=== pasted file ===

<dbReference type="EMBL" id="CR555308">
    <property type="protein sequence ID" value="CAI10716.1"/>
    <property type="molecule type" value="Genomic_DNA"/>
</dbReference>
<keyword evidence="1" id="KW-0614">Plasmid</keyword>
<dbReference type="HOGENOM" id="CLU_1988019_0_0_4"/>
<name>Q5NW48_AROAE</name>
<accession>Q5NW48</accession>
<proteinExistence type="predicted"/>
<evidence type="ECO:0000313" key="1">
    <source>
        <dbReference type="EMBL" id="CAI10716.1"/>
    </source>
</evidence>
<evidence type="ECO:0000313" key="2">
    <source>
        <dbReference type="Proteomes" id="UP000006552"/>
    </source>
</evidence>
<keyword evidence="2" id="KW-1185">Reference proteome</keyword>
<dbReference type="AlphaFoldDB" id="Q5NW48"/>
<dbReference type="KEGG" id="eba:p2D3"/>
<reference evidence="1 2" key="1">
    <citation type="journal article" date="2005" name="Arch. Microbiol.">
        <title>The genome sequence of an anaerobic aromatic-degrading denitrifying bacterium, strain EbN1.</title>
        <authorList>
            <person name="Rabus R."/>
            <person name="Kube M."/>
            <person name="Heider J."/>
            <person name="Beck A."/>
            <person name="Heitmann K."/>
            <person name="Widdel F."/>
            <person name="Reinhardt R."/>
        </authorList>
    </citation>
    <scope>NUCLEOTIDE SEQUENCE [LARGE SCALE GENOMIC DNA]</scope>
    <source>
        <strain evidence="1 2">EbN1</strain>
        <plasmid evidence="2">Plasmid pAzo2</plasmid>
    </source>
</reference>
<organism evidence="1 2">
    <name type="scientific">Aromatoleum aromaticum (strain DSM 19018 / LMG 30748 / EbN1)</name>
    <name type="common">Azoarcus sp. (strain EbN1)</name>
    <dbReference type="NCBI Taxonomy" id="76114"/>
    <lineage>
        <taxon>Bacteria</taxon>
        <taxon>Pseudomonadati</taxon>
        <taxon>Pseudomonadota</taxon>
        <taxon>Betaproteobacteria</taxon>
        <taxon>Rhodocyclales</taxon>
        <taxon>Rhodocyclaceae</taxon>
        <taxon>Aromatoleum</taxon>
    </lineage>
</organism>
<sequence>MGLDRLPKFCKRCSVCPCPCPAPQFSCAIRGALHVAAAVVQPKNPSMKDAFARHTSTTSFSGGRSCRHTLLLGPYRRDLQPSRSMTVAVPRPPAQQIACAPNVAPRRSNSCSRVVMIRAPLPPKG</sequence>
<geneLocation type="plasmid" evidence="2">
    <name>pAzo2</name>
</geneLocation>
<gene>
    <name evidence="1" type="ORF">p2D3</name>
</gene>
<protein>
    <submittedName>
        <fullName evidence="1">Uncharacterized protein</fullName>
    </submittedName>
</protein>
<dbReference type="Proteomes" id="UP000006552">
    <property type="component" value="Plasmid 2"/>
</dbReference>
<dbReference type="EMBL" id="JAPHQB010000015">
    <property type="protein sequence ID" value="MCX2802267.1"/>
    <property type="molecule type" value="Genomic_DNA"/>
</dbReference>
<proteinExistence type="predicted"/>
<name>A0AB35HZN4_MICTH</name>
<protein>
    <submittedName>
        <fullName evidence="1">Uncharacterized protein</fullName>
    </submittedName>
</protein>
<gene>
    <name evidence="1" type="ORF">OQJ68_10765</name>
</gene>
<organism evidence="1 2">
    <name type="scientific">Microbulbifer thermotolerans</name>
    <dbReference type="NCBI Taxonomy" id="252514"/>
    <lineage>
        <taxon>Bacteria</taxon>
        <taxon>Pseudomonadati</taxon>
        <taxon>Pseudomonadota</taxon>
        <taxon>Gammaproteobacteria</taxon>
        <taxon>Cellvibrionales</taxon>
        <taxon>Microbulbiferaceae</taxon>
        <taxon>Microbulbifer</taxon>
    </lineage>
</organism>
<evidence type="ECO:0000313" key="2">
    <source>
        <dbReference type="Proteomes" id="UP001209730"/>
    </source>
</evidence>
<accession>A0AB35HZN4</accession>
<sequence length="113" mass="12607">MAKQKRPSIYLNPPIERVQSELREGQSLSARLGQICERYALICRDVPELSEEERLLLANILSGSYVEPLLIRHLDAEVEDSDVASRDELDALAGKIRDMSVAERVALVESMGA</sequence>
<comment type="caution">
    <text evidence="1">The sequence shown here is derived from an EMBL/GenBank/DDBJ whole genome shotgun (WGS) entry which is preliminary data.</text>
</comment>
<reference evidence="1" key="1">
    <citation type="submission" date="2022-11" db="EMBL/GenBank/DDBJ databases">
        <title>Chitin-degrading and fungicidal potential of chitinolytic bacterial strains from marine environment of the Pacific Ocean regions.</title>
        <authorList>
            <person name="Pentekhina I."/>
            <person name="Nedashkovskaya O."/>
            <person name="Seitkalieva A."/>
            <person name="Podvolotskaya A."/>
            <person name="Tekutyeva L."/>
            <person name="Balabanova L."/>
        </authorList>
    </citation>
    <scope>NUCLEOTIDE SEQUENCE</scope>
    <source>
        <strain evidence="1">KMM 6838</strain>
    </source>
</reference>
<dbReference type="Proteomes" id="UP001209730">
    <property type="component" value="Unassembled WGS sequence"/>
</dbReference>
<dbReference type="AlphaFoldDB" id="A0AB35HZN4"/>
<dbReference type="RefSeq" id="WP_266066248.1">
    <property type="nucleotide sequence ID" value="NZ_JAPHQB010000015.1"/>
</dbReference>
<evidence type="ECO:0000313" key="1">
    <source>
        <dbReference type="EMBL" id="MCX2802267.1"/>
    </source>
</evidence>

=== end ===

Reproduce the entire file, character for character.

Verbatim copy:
<dbReference type="EMBL" id="CR555308">
    <property type="protein sequence ID" value="CAI10716.1"/>
    <property type="molecule type" value="Genomic_DNA"/>
</dbReference>
<keyword evidence="1" id="KW-0614">Plasmid</keyword>
<dbReference type="HOGENOM" id="CLU_1988019_0_0_4"/>
<name>Q5NW48_AROAE</name>
<accession>Q5NW48</accession>
<proteinExistence type="predicted"/>
<evidence type="ECO:0000313" key="1">
    <source>
        <dbReference type="EMBL" id="CAI10716.1"/>
    </source>
</evidence>
<evidence type="ECO:0000313" key="2">
    <source>
        <dbReference type="Proteomes" id="UP000006552"/>
    </source>
</evidence>
<keyword evidence="2" id="KW-1185">Reference proteome</keyword>
<dbReference type="AlphaFoldDB" id="Q5NW48"/>
<dbReference type="KEGG" id="eba:p2D3"/>
<reference evidence="1 2" key="1">
    <citation type="journal article" date="2005" name="Arch. Microbiol.">
        <title>The genome sequence of an anaerobic aromatic-degrading denitrifying bacterium, strain EbN1.</title>
        <authorList>
            <person name="Rabus R."/>
            <person name="Kube M."/>
            <person name="Heider J."/>
            <person name="Beck A."/>
            <person name="Heitmann K."/>
            <person name="Widdel F."/>
            <person name="Reinhardt R."/>
        </authorList>
    </citation>
    <scope>NUCLEOTIDE SEQUENCE [LARGE SCALE GENOMIC DNA]</scope>
    <source>
        <strain evidence="1 2">EbN1</strain>
        <plasmid evidence="2">Plasmid pAzo2</plasmid>
    </source>
</reference>
<organism evidence="1 2">
    <name type="scientific">Aromatoleum aromaticum (strain DSM 19018 / LMG 30748 / EbN1)</name>
    <name type="common">Azoarcus sp. (strain EbN1)</name>
    <dbReference type="NCBI Taxonomy" id="76114"/>
    <lineage>
        <taxon>Bacteria</taxon>
        <taxon>Pseudomonadati</taxon>
        <taxon>Pseudomonadota</taxon>
        <taxon>Betaproteobacteria</taxon>
        <taxon>Rhodocyclales</taxon>
        <taxon>Rhodocyclaceae</taxon>
        <taxon>Aromatoleum</taxon>
    </lineage>
</organism>
<sequence>MGLDRLPKFCKRCSVCPCPCPAPQFSCAIRGALHVAAAVVQPKNPSMKDAFARHTSTTSFSGGRSCRHTLLLGPYRRDLQPSRSMTVAVPRPPAQQIACAPNVAPRRSNSCSRVVMIRAPLPPKG</sequence>
<geneLocation type="plasmid" evidence="2">
    <name>pAzo2</name>
</geneLocation>
<gene>
    <name evidence="1" type="ORF">p2D3</name>
</gene>
<protein>
    <submittedName>
        <fullName evidence="1">Uncharacterized protein</fullName>
    </submittedName>
</protein>
<dbReference type="Proteomes" id="UP000006552">
    <property type="component" value="Plasmid 2"/>
</dbReference>
<dbReference type="EMBL" id="JAPHQB010000015">
    <property type="protein sequence ID" value="MCX2802267.1"/>
    <property type="molecule type" value="Genomic_DNA"/>
</dbReference>
<proteinExistence type="predicted"/>
<name>A0AB35HZN4_MICTH</name>
<protein>
    <submittedName>
        <fullName evidence="1">Uncharacterized protein</fullName>
    </submittedName>
</protein>
<gene>
    <name evidence="1" type="ORF">OQJ68_10765</name>
</gene>
<organism evidence="1 2">
    <name type="scientific">Microbulbifer thermotolerans</name>
    <dbReference type="NCBI Taxonomy" id="252514"/>
    <lineage>
        <taxon>Bacteria</taxon>
        <taxon>Pseudomonadati</taxon>
        <taxon>Pseudomonadota</taxon>
        <taxon>Gammaproteobacteria</taxon>
        <taxon>Cellvibrionales</taxon>
        <taxon>Microbulbiferaceae</taxon>
        <taxon>Microbulbifer</taxon>
    </lineage>
</organism>
<evidence type="ECO:0000313" key="2">
    <source>
        <dbReference type="Proteomes" id="UP001209730"/>
    </source>
</evidence>
<accession>A0AB35HZN4</accession>
<sequence length="113" mass="12607">MAKQKRPSIYLNPPIERVQSELREGQSLSARLGQICERYALICRDVPELSEEERLLLANILSGSYVEPLLIRHLDAEVEDSDVASRDELDALAGKIRDMSVAERVALVESMGA</sequence>
<comment type="caution">
    <text evidence="1">The sequence shown here is derived from an EMBL/GenBank/DDBJ whole genome shotgun (WGS) entry which is preliminary data.</text>
</comment>
<reference evidence="1" key="1">
    <citation type="submission" date="2022-11" db="EMBL/GenBank/DDBJ databases">
        <title>Chitin-degrading and fungicidal potential of chitinolytic bacterial strains from marine environment of the Pacific Ocean regions.</title>
        <authorList>
            <person name="Pentekhina I."/>
            <person name="Nedashkovskaya O."/>
            <person name="Seitkalieva A."/>
            <person name="Podvolotskaya A."/>
            <person name="Tekutyeva L."/>
            <person name="Balabanova L."/>
        </authorList>
    </citation>
    <scope>NUCLEOTIDE SEQUENCE</scope>
    <source>
        <strain evidence="1">KMM 6838</strain>
    </source>
</reference>
<dbReference type="Proteomes" id="UP001209730">
    <property type="component" value="Unassembled WGS sequence"/>
</dbReference>
<dbReference type="AlphaFoldDB" id="A0AB35HZN4"/>
<dbReference type="RefSeq" id="WP_266066248.1">
    <property type="nucleotide sequence ID" value="NZ_JAPHQB010000015.1"/>
</dbReference>
<evidence type="ECO:0000313" key="1">
    <source>
        <dbReference type="EMBL" id="MCX2802267.1"/>
    </source>
</evidence>